On July 28, 1954, six members of the Voice of Eritrea were charged by the Federal Court for "subversive political activity endangering the integrity of the Federation and promoting its disintegration”. They were accused of working for the separation of Eritrea from Ethiopia.   [Tekie p41]

Suleiman (2013)  states that  the Voice of Eritrea Tigrinya and Arabic editors,  Elias Teclu and Mohamed Saleh Mahmud were sentenced to five and ten years prison terms respectively and the Voice of Eritrea newspaper was closed down, for publishing articles criticizing the violation of democratic rights and infringement of Eritrean autonomy.  The press freedom which British  Eritrea had enjoyed came to an end.

Elias Teklu  who was later imprisoned for his vigorous defense of the democratic constitutional rights of Eritreans and was taken to Ethiopia were he languished in prison for five years and finally joined the rank of the early martyrs.

Dehai finally ceased its publication with its last issue # 50 published on August 6, 1954.  This was when the first journalists became victims of the Ethiopian security forces, in violation of the Eritrean Constitution Article 32, which stated: “Everyone resident in Eritrea shall have the right to express his opinion through any medium whatever (press, speech, etc.) and to learn the opinions of others... The 1952 Eritrean Constitution incorporated many of the ideas of the Declaration of Universal Human Rights recognised by the UN. one of that article was Article 32.”  

Eritrean Teachers’ role in reviving Eritrean Nationalism

. The first nineteen teachers

When Eritrea was a colony of Italy there were a few school teachers who had been trained by the Swedish Evangelical Missions (SEM).  For example, Ato Woldeab Woldemariam who  had served in the Swedish Evangelical Mission School system of Eritrea first as a schoolteacher  and then as the director at  the Geza Kenisha School between 1931 and 1942.

In the early years of the British Administration apart from a few teachers  like Ato Woldeab Woldemariam   Tseggai Iayasul  etc.,  who taught  at the Geza Kenisha, most teachers  of that period were recruited  locally at the teacher training schools set up  by  the British Administration. The first nineteen teachers were recruited from this school  in 1943. Wago (2017)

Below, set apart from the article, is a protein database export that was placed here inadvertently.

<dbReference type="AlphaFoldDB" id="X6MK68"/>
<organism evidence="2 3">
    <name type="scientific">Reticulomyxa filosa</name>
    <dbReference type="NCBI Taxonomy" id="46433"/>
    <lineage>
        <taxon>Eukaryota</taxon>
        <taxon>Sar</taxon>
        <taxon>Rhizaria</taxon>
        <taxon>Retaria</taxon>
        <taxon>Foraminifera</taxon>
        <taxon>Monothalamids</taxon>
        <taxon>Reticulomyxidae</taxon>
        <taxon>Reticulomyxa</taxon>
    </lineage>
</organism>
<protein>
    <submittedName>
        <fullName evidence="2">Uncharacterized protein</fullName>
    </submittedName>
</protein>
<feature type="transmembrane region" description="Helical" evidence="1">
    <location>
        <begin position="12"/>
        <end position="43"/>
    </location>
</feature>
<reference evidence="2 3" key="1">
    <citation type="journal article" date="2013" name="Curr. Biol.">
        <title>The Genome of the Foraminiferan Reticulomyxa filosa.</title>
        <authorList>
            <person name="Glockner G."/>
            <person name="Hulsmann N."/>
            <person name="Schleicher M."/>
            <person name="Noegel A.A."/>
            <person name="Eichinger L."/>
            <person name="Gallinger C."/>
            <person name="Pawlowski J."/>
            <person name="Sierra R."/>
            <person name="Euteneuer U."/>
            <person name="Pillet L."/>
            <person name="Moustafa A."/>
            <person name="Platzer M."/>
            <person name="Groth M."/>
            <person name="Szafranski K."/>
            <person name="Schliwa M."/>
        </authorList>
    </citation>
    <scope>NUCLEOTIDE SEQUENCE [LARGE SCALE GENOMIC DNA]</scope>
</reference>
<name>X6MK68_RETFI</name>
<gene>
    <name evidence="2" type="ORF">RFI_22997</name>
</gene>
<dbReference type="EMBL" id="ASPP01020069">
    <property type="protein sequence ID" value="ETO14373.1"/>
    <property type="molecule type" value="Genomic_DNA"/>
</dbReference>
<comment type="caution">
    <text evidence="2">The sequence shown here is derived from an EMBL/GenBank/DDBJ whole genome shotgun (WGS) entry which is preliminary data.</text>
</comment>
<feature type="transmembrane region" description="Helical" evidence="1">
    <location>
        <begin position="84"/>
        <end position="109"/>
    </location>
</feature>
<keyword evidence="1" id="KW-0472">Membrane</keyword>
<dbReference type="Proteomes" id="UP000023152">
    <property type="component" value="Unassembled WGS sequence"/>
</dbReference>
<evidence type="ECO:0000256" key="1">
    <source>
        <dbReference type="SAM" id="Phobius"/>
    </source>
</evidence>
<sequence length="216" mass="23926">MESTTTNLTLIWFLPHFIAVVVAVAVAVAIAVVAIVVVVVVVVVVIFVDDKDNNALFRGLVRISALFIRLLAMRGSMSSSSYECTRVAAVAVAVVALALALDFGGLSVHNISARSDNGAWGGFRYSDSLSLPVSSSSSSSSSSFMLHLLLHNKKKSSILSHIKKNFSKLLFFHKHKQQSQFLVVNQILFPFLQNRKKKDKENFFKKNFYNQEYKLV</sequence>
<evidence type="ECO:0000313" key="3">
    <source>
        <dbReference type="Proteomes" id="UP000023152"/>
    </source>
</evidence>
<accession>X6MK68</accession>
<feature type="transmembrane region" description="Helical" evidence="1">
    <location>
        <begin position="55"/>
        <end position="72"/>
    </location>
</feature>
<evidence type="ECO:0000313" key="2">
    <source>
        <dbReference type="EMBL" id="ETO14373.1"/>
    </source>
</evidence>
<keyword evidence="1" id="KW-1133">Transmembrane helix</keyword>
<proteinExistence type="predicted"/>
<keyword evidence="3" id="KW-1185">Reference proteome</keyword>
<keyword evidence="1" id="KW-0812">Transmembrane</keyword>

During the 1940s and afterward the Eritrean teachers did not confine themselves to professional matter but also involved themselves in politics.  Thus, for example Ato Woldeab Woldemariam, who was a teacher, journalist and politician contributed great to Eritrean politics right up to the early 1950s. He and other teachers, influenced the young generation  who became actively  involved in politics  in 1950s and during the 30 years of  liberation struggle.

Ato Tseggai Iayasu

Among  the first school teachers at Geza Kenisha in the early 1940s was Ato Tseggai Iayasu who became a lawyer later.  Ato Tseggai Iayasu was recruited by Haraket and actively participated in the underground organization led by Haraket in the late 50s and early 1960s. During those years Ato Tseggai Iayasul was repeatedly imprisoned and tortured by the Eritrean security services.

Many will have heard about the students demonstration against the imposition of Amharic as the school's language of instruction in 1957   Regarding this demonstration, Killion (1997:53) states that in protesting against the imposition of Amharic on Eritrean schooling as the language of instruction. It replacement by Tigrigna and Arabic, at high schools, led students to organise demonstration, school boycotts and other acts of resistance in protest.

Unfortunately there has been little acknowledgement of contribution of Eritrean teacherswho protested against the imposition of Amharic as the language of instruction and encouraged, or influenced their students to protest against the imposition of Amharic, and other related issues such as unequal  wages for Eritrean and Ethiopian teachers. One of those students who was influenced by  his teachers in the 1950s was Ande Michael Kahassa

Ande Michael Kahassa was a student at St George and moved to Asmara to purse his secondary schooling.  He explains in an interview that when he went to high school, in 1959, there was resistance to Amharic in his group. “Our favourite method was to eat dried chickpea during class. It was very noisy. We were known as the chickpea market. We were notorious. The Ethiopian teachers were also transferred to Eritrea to teach Amharic.  Teachers wearing army uniforms (apparently to intimidate students) were met with open hostility.”